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It escapes me why this “O’Neill vs. Arozarena” narrative is still being pushed. I just showed clear valdation that the Rays had been pursuing Randy for multiple years. So it wasn’t a choice in making the trade. They knew who they wanted.
With LA up 1-0, tonight’s Game 2 matchup is Tony Gonsolin vs. Blake Snell.
A very interesting article by Jonathan Mayo of MLB Pipeline is up. He reports the Rays and Cardinals had been talking about a multi-player trade in 2017, about which he mentioned this:
“One thing for certain was that Arozarena would have been a smaller piece in that deal had it gone through.”
Mayo talks with the Rays pro scouting director, who outlined in detail how they had tracked Arozarena for multiple years. So, the speculation that the Cardinals could have included O’Neill or Bader or Thomas or whoever and still made the 2020 trade is almost certainly wrong.
P.S. Also note that the Rays exec said they did not expect Randy to be an Aroldis Chapman-kind of acquisition, but they liked his future value.
The #Rays nearly got Randy Arozarena from the #STLCards in a multi-player blockbuster in 2017. Here's the story of how they stuck with it and got him two years later: https://t.co/JPeqwbuSSK pic.twitter.com/GEJuwUXamY
— MLB Pipeline (@MLBPipeline) October 20, 2020
The Cubs have laid off over 100 employees, including 47 full timers on the baseball operations side. They include major cuts in scouting and international. Ouch!
A general observation. The dogged use of Triple-A slash lines as the best answer for seemingly every comparative question is likely why there is often confusion about and/or disagreement with comments you make, since it does always jibe with other data points.
If one could just use a spreadsheet to accurately rank prospects by OPS or ERA (or whatever measure chosen for pitchers), scouting and prospect evaluation could be so much simpler and in fact, done by machines.
52 weeks a year, a lot is happening in the #stlcards world. On Wednesdays, @DannyMacTV and I outline the key news items and explain what they mean for the present and future. Then stop by The Cardinal Nation for even more depth on these important topics, both majors and minors. https://t.co/sUo43f3uuL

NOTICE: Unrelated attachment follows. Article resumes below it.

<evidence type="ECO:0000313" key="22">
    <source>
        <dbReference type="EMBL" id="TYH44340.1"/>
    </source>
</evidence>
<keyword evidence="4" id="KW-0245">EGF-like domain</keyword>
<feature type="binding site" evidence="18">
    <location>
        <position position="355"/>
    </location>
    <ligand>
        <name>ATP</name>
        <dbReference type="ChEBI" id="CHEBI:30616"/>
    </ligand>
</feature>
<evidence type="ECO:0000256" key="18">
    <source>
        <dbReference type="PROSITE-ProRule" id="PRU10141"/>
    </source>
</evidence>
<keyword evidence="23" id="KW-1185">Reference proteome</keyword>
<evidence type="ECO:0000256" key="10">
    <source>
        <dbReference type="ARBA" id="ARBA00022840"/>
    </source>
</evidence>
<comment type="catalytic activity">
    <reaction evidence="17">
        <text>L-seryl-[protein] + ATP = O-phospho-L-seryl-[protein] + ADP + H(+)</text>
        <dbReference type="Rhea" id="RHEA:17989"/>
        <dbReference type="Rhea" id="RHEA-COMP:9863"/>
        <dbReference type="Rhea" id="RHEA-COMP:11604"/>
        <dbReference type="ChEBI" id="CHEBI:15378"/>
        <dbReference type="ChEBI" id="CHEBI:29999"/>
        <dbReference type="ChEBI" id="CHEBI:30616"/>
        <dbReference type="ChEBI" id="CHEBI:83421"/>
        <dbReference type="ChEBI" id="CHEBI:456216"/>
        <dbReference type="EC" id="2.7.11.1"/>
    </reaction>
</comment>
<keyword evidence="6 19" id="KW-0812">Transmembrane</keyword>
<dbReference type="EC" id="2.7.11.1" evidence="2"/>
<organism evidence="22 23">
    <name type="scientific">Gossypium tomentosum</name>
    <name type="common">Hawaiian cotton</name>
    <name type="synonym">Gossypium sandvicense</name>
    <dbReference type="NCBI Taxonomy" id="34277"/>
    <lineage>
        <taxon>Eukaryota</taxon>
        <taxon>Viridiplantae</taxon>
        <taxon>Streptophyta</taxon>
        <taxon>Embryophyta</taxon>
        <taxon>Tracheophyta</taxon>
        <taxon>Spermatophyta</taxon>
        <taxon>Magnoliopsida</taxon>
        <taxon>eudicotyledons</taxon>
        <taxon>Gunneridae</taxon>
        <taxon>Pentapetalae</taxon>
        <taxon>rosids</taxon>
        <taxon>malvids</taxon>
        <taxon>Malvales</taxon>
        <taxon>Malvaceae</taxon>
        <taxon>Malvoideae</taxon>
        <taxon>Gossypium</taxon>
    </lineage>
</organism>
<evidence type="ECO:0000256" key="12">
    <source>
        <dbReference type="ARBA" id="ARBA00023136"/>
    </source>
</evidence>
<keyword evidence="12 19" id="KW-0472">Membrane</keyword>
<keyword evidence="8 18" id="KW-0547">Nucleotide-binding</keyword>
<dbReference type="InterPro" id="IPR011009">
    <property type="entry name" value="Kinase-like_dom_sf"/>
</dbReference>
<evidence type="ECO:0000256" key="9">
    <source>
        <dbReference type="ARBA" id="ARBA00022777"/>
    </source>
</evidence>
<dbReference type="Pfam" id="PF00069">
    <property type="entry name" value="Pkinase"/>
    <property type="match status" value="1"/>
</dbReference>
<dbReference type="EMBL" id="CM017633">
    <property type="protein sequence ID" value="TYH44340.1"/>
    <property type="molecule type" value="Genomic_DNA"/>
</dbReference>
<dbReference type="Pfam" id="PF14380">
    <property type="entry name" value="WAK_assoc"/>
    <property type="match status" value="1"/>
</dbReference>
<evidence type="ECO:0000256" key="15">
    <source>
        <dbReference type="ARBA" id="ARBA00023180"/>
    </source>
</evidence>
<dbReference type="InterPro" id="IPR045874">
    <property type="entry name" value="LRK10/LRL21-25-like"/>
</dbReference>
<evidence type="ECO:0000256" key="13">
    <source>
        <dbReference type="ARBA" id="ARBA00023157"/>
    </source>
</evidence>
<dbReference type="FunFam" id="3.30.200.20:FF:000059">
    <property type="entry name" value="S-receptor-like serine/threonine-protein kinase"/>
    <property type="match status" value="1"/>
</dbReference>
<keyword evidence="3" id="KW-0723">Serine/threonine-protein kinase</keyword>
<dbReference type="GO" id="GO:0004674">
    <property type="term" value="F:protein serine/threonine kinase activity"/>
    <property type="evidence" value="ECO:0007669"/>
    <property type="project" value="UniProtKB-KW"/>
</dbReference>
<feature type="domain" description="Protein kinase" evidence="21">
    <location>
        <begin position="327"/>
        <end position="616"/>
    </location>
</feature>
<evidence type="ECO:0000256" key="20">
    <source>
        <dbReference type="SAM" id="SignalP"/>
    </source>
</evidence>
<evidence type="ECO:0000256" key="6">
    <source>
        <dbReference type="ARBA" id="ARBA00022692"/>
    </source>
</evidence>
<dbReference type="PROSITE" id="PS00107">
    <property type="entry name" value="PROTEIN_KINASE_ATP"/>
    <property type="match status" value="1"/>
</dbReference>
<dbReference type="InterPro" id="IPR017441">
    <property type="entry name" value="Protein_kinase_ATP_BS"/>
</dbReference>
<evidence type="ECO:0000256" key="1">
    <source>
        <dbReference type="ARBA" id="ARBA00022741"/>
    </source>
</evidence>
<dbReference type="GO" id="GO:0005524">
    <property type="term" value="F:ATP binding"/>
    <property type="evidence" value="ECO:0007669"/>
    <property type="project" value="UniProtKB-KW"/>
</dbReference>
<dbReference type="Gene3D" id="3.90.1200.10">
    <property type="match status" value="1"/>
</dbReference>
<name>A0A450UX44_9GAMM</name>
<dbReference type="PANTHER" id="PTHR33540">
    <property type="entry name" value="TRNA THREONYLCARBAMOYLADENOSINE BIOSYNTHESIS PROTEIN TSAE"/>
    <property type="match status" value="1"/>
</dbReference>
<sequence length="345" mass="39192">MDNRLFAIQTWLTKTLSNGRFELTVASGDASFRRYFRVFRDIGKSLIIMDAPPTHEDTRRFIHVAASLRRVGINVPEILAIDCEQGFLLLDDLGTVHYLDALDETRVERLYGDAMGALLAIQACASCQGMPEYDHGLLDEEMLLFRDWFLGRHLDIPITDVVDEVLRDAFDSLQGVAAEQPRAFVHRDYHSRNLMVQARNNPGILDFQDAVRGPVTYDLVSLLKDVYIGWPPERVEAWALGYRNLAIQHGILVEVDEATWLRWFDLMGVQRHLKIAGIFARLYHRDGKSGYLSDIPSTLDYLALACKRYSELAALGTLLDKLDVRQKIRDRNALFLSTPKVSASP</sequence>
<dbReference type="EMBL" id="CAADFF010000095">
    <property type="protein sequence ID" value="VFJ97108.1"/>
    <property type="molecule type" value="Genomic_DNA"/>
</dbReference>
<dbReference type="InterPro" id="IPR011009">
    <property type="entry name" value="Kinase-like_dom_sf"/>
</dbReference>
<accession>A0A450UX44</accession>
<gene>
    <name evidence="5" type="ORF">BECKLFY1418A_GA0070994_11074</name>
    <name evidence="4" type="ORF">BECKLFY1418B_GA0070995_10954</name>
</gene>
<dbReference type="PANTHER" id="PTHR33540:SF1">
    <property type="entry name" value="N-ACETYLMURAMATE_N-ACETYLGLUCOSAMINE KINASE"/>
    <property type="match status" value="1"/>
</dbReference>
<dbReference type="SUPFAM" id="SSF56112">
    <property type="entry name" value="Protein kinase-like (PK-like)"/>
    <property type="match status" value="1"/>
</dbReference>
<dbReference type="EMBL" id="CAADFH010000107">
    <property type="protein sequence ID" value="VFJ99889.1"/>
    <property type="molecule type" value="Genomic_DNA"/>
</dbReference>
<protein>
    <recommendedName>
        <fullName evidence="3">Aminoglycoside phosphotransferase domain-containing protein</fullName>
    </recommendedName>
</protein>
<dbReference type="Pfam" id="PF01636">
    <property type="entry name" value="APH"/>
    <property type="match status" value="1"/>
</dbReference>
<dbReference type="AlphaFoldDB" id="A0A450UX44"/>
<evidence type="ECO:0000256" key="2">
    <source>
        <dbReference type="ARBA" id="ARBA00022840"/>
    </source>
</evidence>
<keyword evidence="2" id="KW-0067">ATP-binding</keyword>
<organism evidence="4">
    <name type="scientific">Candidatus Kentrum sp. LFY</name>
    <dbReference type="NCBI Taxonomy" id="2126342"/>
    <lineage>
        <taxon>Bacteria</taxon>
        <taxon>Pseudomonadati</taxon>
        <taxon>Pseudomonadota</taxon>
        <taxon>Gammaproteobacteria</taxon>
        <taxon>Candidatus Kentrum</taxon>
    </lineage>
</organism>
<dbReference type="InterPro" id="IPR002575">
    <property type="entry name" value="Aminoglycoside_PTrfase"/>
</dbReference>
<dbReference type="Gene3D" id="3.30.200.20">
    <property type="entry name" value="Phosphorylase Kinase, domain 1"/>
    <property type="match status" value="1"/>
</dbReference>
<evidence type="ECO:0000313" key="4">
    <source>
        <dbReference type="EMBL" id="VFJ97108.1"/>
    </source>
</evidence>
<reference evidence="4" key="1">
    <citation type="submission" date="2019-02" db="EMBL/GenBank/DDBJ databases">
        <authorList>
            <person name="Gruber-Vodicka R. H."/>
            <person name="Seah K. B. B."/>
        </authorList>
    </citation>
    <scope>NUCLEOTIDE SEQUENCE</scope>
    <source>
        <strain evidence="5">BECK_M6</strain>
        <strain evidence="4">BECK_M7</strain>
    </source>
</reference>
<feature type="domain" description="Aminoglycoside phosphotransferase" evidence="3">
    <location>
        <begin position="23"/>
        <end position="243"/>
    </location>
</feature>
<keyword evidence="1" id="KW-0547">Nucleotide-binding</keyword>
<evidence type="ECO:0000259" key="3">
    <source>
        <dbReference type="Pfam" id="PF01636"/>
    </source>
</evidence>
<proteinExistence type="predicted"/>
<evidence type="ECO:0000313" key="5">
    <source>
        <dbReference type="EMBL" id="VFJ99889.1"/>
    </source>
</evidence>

— Brian Walton (@B_Walton) October 21, 2020
I don’t know if you had O’Neill as a better prospect than Arozarena, 25, but I sure didn’t.
bccran, please focus on your sentence above. You are again trying to shift the dialogue because the point you made does not appear to be accurate. 2019 was the most recent time the two were both prospects so they could be compared directly. At that time, O’NEILL was considered the better prospect of the two, even by your own vote. That wasn’t just here, but on national lists as well.
Elevating your view of Arozarena later because of his 2019 season is understandable, but by then O’NEILL was no longer a prospect. I checked the 2020 voting thread here at TCN and you did not participate in that part. However, the community overall placed Randy 4th, which was lower than O’NEILL’s third the year before.
None of these data points (and more than I can provide) support your contention that Arozarena was a better prospect than O’NEILL.
P.S. One should not have to search for the 2019 community vote thread. I provided the link in this discussion when I cited it yesterday. It is also included in the very first post of the 2020 voting thread, which is conveniently pinned to the top of this forum.
Not that it is worth anything, but John Smoltz just said that if he could choose between a defensive catcher and an offensive one, he would take the better hitter.
The first mistake occurred in the home fourth – a two-run homer by Cody Bellinger following a walk.
What follows is very interesting, as it seems to conflict with the common narrative that Ozuna was anxious to return to StL.
As a generic comment not specific to Ozuna, family considerations can be a big deal for some players. Yet most of the time, we never hear about it (nor should we, as it is not our business, IMO).
Included here is some discussion of whether or not Marcell Ozuna was happy in STL. Bottom line: he was much happier (and played better) when his family was around, and that didn’t happen often. Was it because of the city? I don’t know, but I know he wanted to be closer to Miami. https://t.co/owtg9PNBox
— Jeff Jones (@jmjones) October 21, 2020
bikemike, one has to wonder if they would be gun shy trading O’Neill due that very risk – that it might backfire.
But how long is a fair test? I think most would agree O’Neill was not rushed to StL like Carlson was. O’Neill first came up three seasons ago and now has 450 MLB plate appearances.